Nearly 190 employers offer enough commuting options to their workers to significantly help the Washington area's traffic and air quality, according to the Environmental Protection Agency, which will release lists today of the best local and national workplaces for commuters.

The company programs, covering a combined 179,000 workers, encourage employees to telecommute, bike, walk, carpool and do other things to cut the number of single-occupancy vehicles on the roadways.

EPA officials estimated that there are 3.8 million commuters in the Washington region, and about 70 percent of them travel alone in their vehicles.

Nikki Diamantes Bateman, a senior program analyst at Alexandria-based Calibre, said she is more than happy to leave her car in the driveway and take advantage of her company's telecommuting program.

"For me, it's fabulous to have the flexibility," she said. "Instead of sitting in traffic, I spend the whole day focusing on what I need to do." She said it makes Calibre more appealing and makes her less likely to leave.

EPA officials said the best workplaces program -- the national survey started in 2001 and the local one began last year -- has fast become one of the agency's most successful efforts to get cars off the road because it helps businesses understand that there is money to be made in reducing commuter grief.

"Some are able to get enough of their employees to switch to forms of transit that they don't need to spend $10 million on a parking garage," said Jeff Holmstead, assistant administrator for air and radiation at the EPA. Others, he said, find that telecommuting programs allow them to reduce office space.

Holmstead said results show that 15 to 30 percent of employees sign up for commuter programs after companies start them.

"Our calculation is that if half of all employees in the country had access to these benefits, the reduction in traffic and air pollution would be the equivalent of eliminating about 10 million cars from the road," Holmstead said. As it stands, 2 million of about 140 million workers nationwide have such access, agency officials said.

To qualify as a best workplace, companies must pay commuters to take transit or offer an extensive telecommuting program; they must offer at least three other benefits, such as showers for bicyclists, on-site day care or incentives to live near work; they must have a commuter program director; and they must provide access to a program that guarantees a ride home in an emergency for workers who use public transportation.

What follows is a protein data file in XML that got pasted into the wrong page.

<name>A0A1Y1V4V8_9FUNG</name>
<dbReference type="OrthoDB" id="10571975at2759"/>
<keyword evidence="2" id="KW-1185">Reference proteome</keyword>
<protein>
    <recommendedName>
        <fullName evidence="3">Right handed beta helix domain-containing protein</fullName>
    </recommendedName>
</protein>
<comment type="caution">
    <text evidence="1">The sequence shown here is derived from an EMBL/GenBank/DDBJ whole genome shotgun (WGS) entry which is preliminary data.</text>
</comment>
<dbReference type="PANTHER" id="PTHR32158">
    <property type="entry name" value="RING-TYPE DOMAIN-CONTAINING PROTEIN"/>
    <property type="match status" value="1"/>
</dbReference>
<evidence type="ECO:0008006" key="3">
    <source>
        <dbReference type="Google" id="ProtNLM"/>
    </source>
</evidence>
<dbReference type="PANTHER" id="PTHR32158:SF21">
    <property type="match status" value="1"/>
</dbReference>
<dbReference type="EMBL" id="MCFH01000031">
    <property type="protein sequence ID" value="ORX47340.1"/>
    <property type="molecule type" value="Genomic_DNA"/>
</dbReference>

Making it onto the EPA list garners employers little more than the agency's stamp of approval and some public recognition, but executives said they have found that it also helps their recruiting and retention efforts and bolsters productivity.

"It's a pretty good incentive," said Ron Kirby, transportation planning director for the Metropolitan Washington Council of Governments. "People really want to be on the list."

Bethesda-based Discovery Communications offers the usual slate of options -- telecommuting programs and flexible work schedules -- but the firm also offers bicyclists a one-time check for $350 if they pedal in a certain number of days, a $100 yearly benefit for shoes for walkers and a locker room for both.

"Certainly the environmental impact is important and the transportation issue is part of it, but it's good business sense for us," said spokesman David Leavy.

"It's really driven for retention, recruitment and to push the workforce to be productive and creative."

The number of local companies that meet the federal guidelines more than doubled from last year, when 76 employers qualified. Leading the charge locally was Fannie Mae, which also ranked second on the national list of the best workplaces for Fortune 500 firms. Among other things, the mortgage finance company provides free shuttle service for employees traveling between local offices, up to a $100-a-month transit subsidy and an extensive telecommuting program.